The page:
A Letter to Mr. Sutton on the Lord's Supper.
Postal Address: Huntington Stone, Greenwich, S. E. 26th January 1915
Dear Mr Sutton,
It was, I think, about a fortnight ago that I received a copy of Mr. Charles H. Welch's booklet entitled 'The Dispensational Place of the Lord's Supper', obtainable from Mr. Fred P. Brininger, 4 Spratt Hall Road, Snaresbrook, N.E., and one or two leaflets, together with a note from yourself, asking me to study what you enclosed.
The study has proved interesting, and the Author evidently handles the subject very thoughtfully, and writes with a goodly measure of grace toward those who disagree with his interpretation.
The consideration of the theme has, I believe, proved profitable to me, though it is perhaps right to add that I have not been convinced that the arguments prove that the definite command to the Corinthian saints and 'to all that in every place call upon the Name of Jesus Christ our Lord, bidding them to partake of the Lord's Supper ‘till He come' was withdrawn at the end of the last chapter of the Acts. At any rate, one does not find the instructions countermanded in any of the so-called mystery epistles. It is evidently true that when the time came for doing away with Old Testament rites, the Lord might have elected either:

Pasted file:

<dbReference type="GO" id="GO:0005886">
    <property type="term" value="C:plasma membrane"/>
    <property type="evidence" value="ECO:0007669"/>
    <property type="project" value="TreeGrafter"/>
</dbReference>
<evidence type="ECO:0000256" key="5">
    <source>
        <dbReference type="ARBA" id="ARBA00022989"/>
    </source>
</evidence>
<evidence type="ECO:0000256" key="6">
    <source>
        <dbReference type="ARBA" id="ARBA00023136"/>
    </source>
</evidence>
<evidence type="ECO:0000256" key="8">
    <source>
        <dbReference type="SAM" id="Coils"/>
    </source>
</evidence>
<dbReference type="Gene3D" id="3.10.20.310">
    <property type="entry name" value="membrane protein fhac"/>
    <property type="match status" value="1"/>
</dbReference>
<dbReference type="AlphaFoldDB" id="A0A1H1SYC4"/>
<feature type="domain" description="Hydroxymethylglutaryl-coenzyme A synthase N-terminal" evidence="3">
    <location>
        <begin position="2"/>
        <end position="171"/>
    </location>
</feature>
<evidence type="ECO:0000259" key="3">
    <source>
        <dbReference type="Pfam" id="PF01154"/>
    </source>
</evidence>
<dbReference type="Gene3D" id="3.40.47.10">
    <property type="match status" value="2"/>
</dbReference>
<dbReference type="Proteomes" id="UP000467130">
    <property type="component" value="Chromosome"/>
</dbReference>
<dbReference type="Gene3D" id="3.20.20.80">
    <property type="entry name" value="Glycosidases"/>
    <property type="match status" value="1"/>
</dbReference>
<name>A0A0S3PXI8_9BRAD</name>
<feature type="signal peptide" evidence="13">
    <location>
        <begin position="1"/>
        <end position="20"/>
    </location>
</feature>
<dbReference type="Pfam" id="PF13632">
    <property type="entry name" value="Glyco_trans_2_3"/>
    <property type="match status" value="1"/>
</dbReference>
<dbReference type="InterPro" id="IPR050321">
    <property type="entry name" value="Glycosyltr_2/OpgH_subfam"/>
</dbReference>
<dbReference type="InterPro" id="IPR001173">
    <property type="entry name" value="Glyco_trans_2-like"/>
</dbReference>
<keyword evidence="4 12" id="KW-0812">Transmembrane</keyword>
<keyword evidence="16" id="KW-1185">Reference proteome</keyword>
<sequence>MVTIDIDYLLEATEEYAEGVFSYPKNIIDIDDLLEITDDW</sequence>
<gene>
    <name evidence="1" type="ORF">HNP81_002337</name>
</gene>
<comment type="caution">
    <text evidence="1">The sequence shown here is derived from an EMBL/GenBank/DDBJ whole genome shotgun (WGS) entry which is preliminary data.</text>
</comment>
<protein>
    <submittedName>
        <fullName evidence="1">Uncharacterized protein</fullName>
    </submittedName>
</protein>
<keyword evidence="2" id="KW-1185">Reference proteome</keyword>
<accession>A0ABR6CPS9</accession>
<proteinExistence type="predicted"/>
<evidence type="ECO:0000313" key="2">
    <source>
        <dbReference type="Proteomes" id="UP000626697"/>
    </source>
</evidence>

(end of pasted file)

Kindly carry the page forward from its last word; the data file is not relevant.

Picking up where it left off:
1. To substitute much more numerous new rites: or
2. To dispense with all rites between Paul's arrival at Rome and His return: or
3. To leave us with two very simple little rites, symbolizing and memorializing some very deep truth, and intended to be perpetuated until we see Himself.
This last alternative is what He has actually done, according to my understanding of the Scriptures.
Yours truly, Huntington Stone.
"Charles H. Welsh. An Autobiography."